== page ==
Dulaney High brings BFS into the classroom
It used to be that the interests of physical education and athletic departments of high schools would clash, with neither wanting anything to do with the academic side of things either.
Today we live in a different world, where high school budgets are tight and compromises are inevitable. All the departments at a school have to work together, not only to share equipment but also to integrate all the aspects of a student’s education for a common purpose.
Dulaney High is part of the Baltimore County School System, and their success in integrating the BFS program into their physical education classes was a key reason they have been named a BFS High School of the Year.
Kyle Fiat, the varsity boys’ lacrosse coach at Dulaney, used the BFS program when he lived in Salt Lake City, where BFS is headquartered. Fiat is aware that a high percentage of young men and women drop out of organized sports at a young age – one estimate is that 70 percent drop out by age 13.
Fiat says that due to deconditioning, these types of kids are at a definite disadvantage in their junior and senior years if they decide to try to get back into a sport. However, he is confident that if these kids were involved in an athletic fitness program such as BFS, their strength, coordination and other basic athletic skills would be at a high level and their transition back into sports would be easier. Along with the physical pluses, there are also mental positives to be gained with athletic fitness programs.
Mental Health and Physical Conditioning
David Schlenoff, a psychologist for the school who is certified with BFS, evaluated the results of a research study involving Dulaney students who used the BFS program. The personality test administered was the Piers-Harris 2, which provides insight into an individual’s self-concept and is often used to help identify at-risk youth.
Schlenoff found that the girls using the BFS workout experienced significant improvements in many areas that fell under the category of happiness, such as cheerfulness, ability to get along with others, and their perspective of life circumstances.
Of course, being able to have BFS in the physical education classes helped with the overall success of the athletic program, as athletes could get their workouts done before classes. An early morning BFS class was also offered at 6:30 to accommodate students who couldn’t attend otherwise.
Virtually across-the-board athletic team success for both boys and girls sports. Here are some examples of win/ loss records in the 2103 season:
Girls Volleyball, 21-0 (state champions);
Boys Basketball, 13-3;
Girls Softball, 13-3;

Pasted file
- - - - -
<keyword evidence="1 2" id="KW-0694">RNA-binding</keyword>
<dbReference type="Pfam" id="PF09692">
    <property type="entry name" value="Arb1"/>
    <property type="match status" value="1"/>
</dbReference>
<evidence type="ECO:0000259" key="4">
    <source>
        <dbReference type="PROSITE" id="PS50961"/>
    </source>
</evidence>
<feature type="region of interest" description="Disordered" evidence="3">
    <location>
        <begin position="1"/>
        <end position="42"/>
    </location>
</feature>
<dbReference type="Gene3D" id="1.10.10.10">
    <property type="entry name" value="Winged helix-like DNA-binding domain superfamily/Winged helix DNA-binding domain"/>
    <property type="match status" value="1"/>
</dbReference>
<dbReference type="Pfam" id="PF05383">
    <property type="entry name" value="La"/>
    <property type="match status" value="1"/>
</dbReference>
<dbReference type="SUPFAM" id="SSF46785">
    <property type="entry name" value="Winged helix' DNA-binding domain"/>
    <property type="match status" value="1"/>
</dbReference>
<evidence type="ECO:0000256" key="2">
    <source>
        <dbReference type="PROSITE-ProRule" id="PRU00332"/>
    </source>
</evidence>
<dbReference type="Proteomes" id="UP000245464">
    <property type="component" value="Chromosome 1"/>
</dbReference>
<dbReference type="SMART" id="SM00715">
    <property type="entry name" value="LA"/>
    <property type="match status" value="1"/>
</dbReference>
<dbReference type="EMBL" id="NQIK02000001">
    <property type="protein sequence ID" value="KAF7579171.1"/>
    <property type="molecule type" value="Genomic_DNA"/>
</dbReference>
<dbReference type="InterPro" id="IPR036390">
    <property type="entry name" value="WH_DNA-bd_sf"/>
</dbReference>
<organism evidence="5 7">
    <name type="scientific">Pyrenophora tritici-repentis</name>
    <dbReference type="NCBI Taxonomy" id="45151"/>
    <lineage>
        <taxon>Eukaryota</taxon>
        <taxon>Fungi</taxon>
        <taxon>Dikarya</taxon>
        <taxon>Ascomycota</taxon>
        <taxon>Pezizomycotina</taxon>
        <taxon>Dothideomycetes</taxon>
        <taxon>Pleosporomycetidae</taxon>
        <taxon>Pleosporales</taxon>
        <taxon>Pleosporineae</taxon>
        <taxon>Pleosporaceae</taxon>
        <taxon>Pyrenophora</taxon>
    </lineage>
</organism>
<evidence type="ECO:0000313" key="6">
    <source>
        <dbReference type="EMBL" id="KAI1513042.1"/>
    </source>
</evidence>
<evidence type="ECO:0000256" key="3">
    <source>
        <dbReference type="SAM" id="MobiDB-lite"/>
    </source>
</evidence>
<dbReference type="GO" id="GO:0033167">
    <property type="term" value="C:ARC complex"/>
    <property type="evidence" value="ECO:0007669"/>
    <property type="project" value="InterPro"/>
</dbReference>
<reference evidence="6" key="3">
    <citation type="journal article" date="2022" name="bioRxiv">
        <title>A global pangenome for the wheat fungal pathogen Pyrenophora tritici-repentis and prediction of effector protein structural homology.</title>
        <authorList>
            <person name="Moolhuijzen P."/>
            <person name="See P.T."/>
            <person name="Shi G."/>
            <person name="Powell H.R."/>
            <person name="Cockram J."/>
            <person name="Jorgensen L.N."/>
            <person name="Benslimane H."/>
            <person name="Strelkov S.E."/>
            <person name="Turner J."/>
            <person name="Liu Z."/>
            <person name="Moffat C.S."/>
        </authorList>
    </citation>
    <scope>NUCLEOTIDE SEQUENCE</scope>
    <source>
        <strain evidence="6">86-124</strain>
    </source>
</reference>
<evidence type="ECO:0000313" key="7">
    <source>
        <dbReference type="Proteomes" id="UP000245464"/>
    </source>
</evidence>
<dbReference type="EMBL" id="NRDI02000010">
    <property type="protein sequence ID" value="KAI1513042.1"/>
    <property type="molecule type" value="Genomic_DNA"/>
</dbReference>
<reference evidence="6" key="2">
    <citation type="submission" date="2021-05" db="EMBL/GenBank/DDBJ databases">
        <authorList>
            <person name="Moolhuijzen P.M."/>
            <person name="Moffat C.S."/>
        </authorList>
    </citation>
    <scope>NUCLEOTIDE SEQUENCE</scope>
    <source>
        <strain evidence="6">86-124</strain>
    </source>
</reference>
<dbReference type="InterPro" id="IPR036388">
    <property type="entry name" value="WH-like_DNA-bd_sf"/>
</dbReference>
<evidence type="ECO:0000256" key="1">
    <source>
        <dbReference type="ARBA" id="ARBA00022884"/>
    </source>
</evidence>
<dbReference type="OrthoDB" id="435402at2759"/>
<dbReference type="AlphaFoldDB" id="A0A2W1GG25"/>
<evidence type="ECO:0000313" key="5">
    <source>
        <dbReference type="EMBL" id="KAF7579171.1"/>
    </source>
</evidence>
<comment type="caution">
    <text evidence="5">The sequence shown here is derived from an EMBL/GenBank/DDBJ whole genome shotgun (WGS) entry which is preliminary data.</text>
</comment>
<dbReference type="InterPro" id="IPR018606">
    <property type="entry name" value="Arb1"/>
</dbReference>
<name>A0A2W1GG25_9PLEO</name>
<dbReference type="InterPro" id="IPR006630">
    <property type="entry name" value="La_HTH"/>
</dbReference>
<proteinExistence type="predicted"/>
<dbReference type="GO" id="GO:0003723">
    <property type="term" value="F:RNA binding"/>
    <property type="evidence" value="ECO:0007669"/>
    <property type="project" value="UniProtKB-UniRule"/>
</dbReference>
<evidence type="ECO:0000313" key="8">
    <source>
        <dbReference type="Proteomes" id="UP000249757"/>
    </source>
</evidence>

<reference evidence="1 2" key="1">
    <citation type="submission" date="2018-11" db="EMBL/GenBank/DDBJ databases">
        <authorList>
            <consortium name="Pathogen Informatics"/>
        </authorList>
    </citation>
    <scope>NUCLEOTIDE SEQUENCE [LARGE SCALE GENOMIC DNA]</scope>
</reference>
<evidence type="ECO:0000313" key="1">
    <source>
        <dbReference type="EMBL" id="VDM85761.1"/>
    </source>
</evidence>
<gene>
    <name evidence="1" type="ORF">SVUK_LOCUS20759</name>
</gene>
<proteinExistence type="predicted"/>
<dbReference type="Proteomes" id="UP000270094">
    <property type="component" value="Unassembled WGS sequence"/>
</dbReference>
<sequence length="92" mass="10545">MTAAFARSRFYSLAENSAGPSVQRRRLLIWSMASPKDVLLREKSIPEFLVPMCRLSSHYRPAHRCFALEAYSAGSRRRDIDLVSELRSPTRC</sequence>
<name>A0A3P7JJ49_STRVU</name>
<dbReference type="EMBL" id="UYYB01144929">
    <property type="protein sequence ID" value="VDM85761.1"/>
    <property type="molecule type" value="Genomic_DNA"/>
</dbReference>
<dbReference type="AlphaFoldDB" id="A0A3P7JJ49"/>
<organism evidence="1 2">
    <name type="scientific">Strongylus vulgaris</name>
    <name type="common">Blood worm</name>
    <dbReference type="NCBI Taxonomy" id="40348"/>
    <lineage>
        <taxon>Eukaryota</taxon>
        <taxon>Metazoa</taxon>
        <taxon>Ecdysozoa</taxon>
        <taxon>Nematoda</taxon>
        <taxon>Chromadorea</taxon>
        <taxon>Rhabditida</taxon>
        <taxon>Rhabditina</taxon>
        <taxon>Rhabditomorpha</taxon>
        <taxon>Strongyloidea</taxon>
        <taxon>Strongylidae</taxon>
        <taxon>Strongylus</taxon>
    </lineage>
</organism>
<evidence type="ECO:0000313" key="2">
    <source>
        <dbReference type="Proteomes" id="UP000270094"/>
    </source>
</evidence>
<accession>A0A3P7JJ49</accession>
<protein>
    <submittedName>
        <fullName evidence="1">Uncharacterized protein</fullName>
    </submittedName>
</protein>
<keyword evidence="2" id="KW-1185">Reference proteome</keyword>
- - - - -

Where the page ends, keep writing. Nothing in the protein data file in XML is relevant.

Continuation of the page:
Girls Lacrosse, 11-4;
Coed Tennis, 9-3;
Girls Field Hockey, 13-6;
Girls Basketball, 9-5;
Boys Baseball, 13-9;
Coed Wrestling, 8-3;
Boys Lacrosse, 10-6;
Boys Soccer, 8-4-2.
Also noteworthy is cross-country runner Isabel Griffith, who won the state championships.
The Dulaney High School Girls Volleyball Team not only won the 4A state championships last year, but did it with a 21-0 record.
With such great results, plus the
36-year history of success and extensive teaching resources BFS offers, Fiat says the next step was a natural: BFS was integrated into the school curriculum as a for-credit class. After all, who can argue with success?
Dulaney High School is the ultimate example of a unified program:
athletics, physical education, and academics. On a scale of 1-10, Dulaney
High and its students are 11’s!
Biomechanics sounds like a large subject that is difficult to understand or implement in a high school strength and conditioning program. But it can be simplified and used to great effect by consolidating the bigger ideas into just a few guidelines. The BFS Six Absolutes is not a phd but is a framework that applies alignment and safety of young athletes that can give your coaches a unified teaching method for most athletic movements.
One reason the Six Absolutes are so amazingly effective is that all coaches can use the same terminology when teaching weight training and sports skills. After all, how can athletes be expected to follow instructions exactly when the instructions they receive seem different? Such confusion also goes against the concept of developing a unified program. Therefore, when teaching the squat, instead of one coach saying, "Make your chest big!" and another coach at batting practice saying, "Spread the chest!" both coaches will simply say, "Spread the chest!"
Get the Six Absolutes EBOOK
Watch the BFS Free Mini Course on the Six Absolutes HERE
Making commitments, setting goals, and embracing challenges are the ethos instilled in our BFS Total Program and Be An 11 clinics. Our presenters are passionate and inspiring and make a positive impression not only on the students but also on the teachers and coaches. The following excerpt from a former BFS multi-sport athlete is a great example of what motivates us and charges up our enthusiasm to work the youth.
Hello Coach Rowbotham!
I hope this e-mail finds you, your family, and the entire team at BFS all doing well.
I was very appreciative to see my BFS Impact story featured again recently on Facebook, and it reminded me of an article that I have been meaning to share with you for quite some time published by my hometown newspaper, The Advertiser Gleam. I have attached the article here.
Lake Guntersville, AL is a small, quaint town. Because the town is home of the Bass Masters Classics and Hydrofest boat races and is a very sports minded town, their newspaper, The Advertiser-Gleam, reaches a broad audience all across the country. I was very proud to feature BFS in the article.
You continue to make a tremendous impact and continue to be celebrated. Many thanks!
There is no better time than now to make a commitment to your staff, your students, your community. Learn more about a championship building BFS Total Program Clinic or a Be An 11 character education seminar today. Click or Call 800-628-9737
Read more about B.B. Hudspeth's story in the BFS Magazine
The entire BFS Family is saddened to learn of the passing of one of the great football coaches in the USA. Coach Larson was a truly a quiet giant in the game - his coaching and teaching was model for any coach at any level of the game. HIs students, athletes, fellow coaches across the country are better for having had Coach Larson impacting their lives.